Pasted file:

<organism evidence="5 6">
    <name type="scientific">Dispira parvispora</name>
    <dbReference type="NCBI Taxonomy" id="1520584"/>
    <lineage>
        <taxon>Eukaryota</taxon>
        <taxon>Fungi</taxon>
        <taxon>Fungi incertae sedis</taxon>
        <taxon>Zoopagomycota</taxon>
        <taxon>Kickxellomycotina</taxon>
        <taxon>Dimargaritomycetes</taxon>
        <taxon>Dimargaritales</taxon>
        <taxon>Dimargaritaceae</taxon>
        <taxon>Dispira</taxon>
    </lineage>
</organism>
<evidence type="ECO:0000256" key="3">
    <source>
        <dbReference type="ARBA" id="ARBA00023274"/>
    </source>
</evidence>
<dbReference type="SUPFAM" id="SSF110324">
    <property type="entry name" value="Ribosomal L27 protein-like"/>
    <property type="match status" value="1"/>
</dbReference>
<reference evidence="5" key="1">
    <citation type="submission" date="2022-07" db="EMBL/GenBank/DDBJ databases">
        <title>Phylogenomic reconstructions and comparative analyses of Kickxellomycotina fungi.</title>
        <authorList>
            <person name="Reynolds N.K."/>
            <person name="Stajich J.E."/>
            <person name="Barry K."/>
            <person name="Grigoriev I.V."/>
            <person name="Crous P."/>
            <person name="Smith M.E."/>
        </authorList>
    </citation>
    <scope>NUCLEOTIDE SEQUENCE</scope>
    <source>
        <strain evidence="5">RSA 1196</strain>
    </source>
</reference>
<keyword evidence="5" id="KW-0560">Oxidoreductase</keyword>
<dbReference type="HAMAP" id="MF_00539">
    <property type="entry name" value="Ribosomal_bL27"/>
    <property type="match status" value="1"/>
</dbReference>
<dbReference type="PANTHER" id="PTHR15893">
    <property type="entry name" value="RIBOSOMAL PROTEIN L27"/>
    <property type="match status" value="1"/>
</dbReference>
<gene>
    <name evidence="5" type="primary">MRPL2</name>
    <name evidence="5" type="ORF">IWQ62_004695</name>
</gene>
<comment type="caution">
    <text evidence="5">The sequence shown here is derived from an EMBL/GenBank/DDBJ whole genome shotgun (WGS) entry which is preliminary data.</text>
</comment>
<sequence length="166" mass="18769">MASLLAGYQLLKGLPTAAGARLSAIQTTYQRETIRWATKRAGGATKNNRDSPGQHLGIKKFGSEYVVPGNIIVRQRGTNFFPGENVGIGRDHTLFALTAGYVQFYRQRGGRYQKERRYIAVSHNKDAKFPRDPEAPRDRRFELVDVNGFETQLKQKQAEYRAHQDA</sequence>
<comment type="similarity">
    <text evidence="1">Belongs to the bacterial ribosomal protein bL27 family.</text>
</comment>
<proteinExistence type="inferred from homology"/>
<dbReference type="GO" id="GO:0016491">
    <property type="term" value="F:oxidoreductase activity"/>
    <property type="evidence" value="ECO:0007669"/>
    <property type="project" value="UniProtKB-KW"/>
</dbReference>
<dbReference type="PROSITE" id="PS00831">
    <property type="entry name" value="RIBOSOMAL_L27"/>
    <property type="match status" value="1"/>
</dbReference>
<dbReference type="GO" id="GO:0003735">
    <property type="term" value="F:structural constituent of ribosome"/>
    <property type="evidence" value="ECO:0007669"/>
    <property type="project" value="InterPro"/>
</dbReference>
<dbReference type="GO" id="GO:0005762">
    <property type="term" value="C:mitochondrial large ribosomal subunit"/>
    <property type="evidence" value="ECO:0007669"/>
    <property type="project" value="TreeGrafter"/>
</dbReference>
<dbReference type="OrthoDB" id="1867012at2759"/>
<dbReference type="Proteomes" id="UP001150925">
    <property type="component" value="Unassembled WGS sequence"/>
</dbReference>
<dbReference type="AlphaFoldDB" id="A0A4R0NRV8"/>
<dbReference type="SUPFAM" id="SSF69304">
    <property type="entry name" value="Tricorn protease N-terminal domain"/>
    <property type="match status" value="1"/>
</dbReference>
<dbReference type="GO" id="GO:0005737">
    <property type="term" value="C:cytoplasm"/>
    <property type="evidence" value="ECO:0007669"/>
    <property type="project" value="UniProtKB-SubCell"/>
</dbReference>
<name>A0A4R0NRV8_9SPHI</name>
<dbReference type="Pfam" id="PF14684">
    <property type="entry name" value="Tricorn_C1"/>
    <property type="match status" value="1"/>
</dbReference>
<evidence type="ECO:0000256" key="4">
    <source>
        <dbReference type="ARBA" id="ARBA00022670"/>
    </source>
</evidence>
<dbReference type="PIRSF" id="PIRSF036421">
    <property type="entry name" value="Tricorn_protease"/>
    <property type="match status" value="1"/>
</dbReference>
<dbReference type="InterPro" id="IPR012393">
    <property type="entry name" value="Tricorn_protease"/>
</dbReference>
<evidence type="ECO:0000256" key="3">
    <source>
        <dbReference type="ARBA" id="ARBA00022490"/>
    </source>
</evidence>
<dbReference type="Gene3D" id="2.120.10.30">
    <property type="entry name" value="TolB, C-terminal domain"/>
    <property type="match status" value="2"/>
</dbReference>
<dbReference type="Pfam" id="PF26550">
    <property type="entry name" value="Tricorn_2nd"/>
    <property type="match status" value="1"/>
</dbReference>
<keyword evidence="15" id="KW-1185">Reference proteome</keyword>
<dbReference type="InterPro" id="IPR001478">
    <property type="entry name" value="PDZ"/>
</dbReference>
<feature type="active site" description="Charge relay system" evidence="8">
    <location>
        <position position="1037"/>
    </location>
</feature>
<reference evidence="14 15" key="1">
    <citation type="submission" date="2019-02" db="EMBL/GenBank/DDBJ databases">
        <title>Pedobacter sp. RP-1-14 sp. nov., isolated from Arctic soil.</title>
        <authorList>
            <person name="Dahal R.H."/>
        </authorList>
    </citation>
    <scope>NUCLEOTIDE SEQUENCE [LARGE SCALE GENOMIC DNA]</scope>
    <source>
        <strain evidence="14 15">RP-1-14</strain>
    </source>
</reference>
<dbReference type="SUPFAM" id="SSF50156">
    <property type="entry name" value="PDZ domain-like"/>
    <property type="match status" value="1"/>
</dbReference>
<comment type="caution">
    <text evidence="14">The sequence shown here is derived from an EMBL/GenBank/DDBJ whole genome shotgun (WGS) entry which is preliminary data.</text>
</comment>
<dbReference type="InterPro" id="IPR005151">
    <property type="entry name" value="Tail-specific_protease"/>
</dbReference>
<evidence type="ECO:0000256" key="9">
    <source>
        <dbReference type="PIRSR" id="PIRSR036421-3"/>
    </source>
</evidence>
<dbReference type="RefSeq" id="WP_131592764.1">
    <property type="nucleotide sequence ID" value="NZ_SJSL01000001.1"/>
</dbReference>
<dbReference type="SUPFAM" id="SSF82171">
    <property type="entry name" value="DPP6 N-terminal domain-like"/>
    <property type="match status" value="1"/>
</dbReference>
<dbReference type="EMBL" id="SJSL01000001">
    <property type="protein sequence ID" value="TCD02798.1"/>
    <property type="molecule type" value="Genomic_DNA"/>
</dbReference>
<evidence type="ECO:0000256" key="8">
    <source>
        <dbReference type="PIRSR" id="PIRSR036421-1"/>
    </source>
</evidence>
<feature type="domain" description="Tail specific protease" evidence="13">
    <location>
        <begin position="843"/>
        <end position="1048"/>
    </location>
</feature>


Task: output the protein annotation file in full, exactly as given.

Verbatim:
<organism evidence="5 6">
    <name type="scientific">Dispira parvispora</name>
    <dbReference type="NCBI Taxonomy" id="1520584"/>
    <lineage>
        <taxon>Eukaryota</taxon>
        <taxon>Fungi</taxon>
        <taxon>Fungi incertae sedis</taxon>
        <taxon>Zoopagomycota</taxon>
        <taxon>Kickxellomycotina</taxon>
        <taxon>Dimargaritomycetes</taxon>
        <taxon>Dimargaritales</taxon>
        <taxon>Dimargaritaceae</taxon>
        <taxon>Dispira</taxon>
    </lineage>
</organism>
<evidence type="ECO:0000256" key="3">
    <source>
        <dbReference type="ARBA" id="ARBA00023274"/>
    </source>
</evidence>
<dbReference type="SUPFAM" id="SSF110324">
    <property type="entry name" value="Ribosomal L27 protein-like"/>
    <property type="match status" value="1"/>
</dbReference>
<reference evidence="5" key="1">
    <citation type="submission" date="2022-07" db="EMBL/GenBank/DDBJ databases">
        <title>Phylogenomic reconstructions and comparative analyses of Kickxellomycotina fungi.</title>
        <authorList>
            <person name="Reynolds N.K."/>
            <person name="Stajich J.E."/>
            <person name="Barry K."/>
            <person name="Grigoriev I.V."/>
            <person name="Crous P."/>
            <person name="Smith M.E."/>
        </authorList>
    </citation>
    <scope>NUCLEOTIDE SEQUENCE</scope>
    <source>
        <strain evidence="5">RSA 1196</strain>
    </source>
</reference>
<keyword evidence="5" id="KW-0560">Oxidoreductase</keyword>
<dbReference type="HAMAP" id="MF_00539">
    <property type="entry name" value="Ribosomal_bL27"/>
    <property type="match status" value="1"/>
</dbReference>
<dbReference type="PANTHER" id="PTHR15893">
    <property type="entry name" value="RIBOSOMAL PROTEIN L27"/>
    <property type="match status" value="1"/>
</dbReference>
<gene>
    <name evidence="5" type="primary">MRPL2</name>
    <name evidence="5" type="ORF">IWQ62_004695</name>
</gene>
<comment type="caution">
    <text evidence="5">The sequence shown here is derived from an EMBL/GenBank/DDBJ whole genome shotgun (WGS) entry which is preliminary data.</text>
</comment>
<sequence length="166" mass="18769">MASLLAGYQLLKGLPTAAGARLSAIQTTYQRETIRWATKRAGGATKNNRDSPGQHLGIKKFGSEYVVPGNIIVRQRGTNFFPGENVGIGRDHTLFALTAGYVQFYRQRGGRYQKERRYIAVSHNKDAKFPRDPEAPRDRRFELVDVNGFETQLKQKQAEYRAHQDA</sequence>
<comment type="similarity">
    <text evidence="1">Belongs to the bacterial ribosomal protein bL27 family.</text>
</comment>
<proteinExistence type="inferred from homology"/>
<dbReference type="GO" id="GO:0016491">
    <property type="term" value="F:oxidoreductase activity"/>
    <property type="evidence" value="ECO:0007669"/>
    <property type="project" value="UniProtKB-KW"/>
</dbReference>
<dbReference type="PROSITE" id="PS00831">
    <property type="entry name" value="RIBOSOMAL_L27"/>
    <property type="match status" value="1"/>
</dbReference>
<dbReference type="GO" id="GO:0003735">
    <property type="term" value="F:structural constituent of ribosome"/>
    <property type="evidence" value="ECO:0007669"/>
    <property type="project" value="InterPro"/>
</dbReference>
<dbReference type="GO" id="GO:0005762">
    <property type="term" value="C:mitochondrial large ribosomal subunit"/>
    <property type="evidence" value="ECO:0007669"/>
    <property type="project" value="TreeGrafter"/>
</dbReference>
<dbReference type="OrthoDB" id="1867012at2759"/>
<dbReference type="Proteomes" id="UP001150925">
    <property type="component" value="Unassembled WGS sequence"/>
</dbReference>
<dbReference type="AlphaFoldDB" id="A0A4R0NRV8"/>
<dbReference type="SUPFAM" id="SSF69304">
    <property type="entry name" value="Tricorn protease N-terminal domain"/>
    <property type="match status" value="1"/>
</dbReference>
<dbReference type="GO" id="GO:0005737">
    <property type="term" value="C:cytoplasm"/>
    <property type="evidence" value="ECO:0007669"/>
    <property type="project" value="UniProtKB-SubCell"/>
</dbReference>
<name>A0A4R0NRV8_9SPHI</name>
<dbReference type="Pfam" id="PF14684">
    <property type="entry name" value="Tricorn_C1"/>
    <property type="match status" value="1"/>
</dbReference>
<evidence type="ECO:0000256" key="4">
    <source>
        <dbReference type="ARBA" id="ARBA00022670"/>
    </source>
</evidence>
<dbReference type="PIRSF" id="PIRSF036421">
    <property type="entry name" value="Tricorn_protease"/>
    <property type="match status" value="1"/>
</dbReference>
<dbReference type="InterPro" id="IPR012393">
    <property type="entry name" value="Tricorn_protease"/>
</dbReference>
<evidence type="ECO:0000256" key="3">
    <source>
        <dbReference type="ARBA" id="ARBA00022490"/>
    </source>
</evidence>
<dbReference type="Gene3D" id="2.120.10.30">
    <property type="entry name" value="TolB, C-terminal domain"/>
    <property type="match status" value="2"/>
</dbReference>
<dbReference type="Pfam" id="PF26550">
    <property type="entry name" value="Tricorn_2nd"/>
    <property type="match status" value="1"/>
</dbReference>
<keyword evidence="15" id="KW-1185">Reference proteome</keyword>
<dbReference type="InterPro" id="IPR001478">
    <property type="entry name" value="PDZ"/>
</dbReference>
<feature type="active site" description="Charge relay system" evidence="8">
    <location>
        <position position="1037"/>
    </location>
</feature>
<reference evidence="14 15" key="1">
    <citation type="submission" date="2019-02" db="EMBL/GenBank/DDBJ databases">
        <title>Pedobacter sp. RP-1-14 sp. nov., isolated from Arctic soil.</title>
        <authorList>
            <person name="Dahal R.H."/>
        </authorList>
    </citation>
    <scope>NUCLEOTIDE SEQUENCE [LARGE SCALE GENOMIC DNA]</scope>
    <source>
        <strain evidence="14 15">RP-1-14</strain>
    </source>
</reference>
<dbReference type="SUPFAM" id="SSF50156">
    <property type="entry name" value="PDZ domain-like"/>
    <property type="match status" value="1"/>
</dbReference>
<comment type="caution">
    <text evidence="14">The sequence shown here is derived from an EMBL/GenBank/DDBJ whole genome shotgun (WGS) entry which is preliminary data.</text>
</comment>
<dbReference type="InterPro" id="IPR005151">
    <property type="entry name" value="Tail-specific_protease"/>
</dbReference>
<evidence type="ECO:0000256" key="9">
    <source>
        <dbReference type="PIRSR" id="PIRSR036421-3"/>
    </source>
</evidence>
<dbReference type="RefSeq" id="WP_131592764.1">
    <property type="nucleotide sequence ID" value="NZ_SJSL01000001.1"/>
</dbReference>
<dbReference type="SUPFAM" id="SSF82171">
    <property type="entry name" value="DPP6 N-terminal domain-like"/>
    <property type="match status" value="1"/>
</dbReference>
<dbReference type="EMBL" id="SJSL01000001">
    <property type="protein sequence ID" value="TCD02798.1"/>
    <property type="molecule type" value="Genomic_DNA"/>
</dbReference>
<evidence type="ECO:0000256" key="8">
    <source>
        <dbReference type="PIRSR" id="PIRSR036421-1"/>
    </source>
</evidence>
<feature type="domain" description="Tail specific protease" evidence="13">
    <location>
        <begin position="843"/>
        <end position="1048"/>
    </location>
</feature>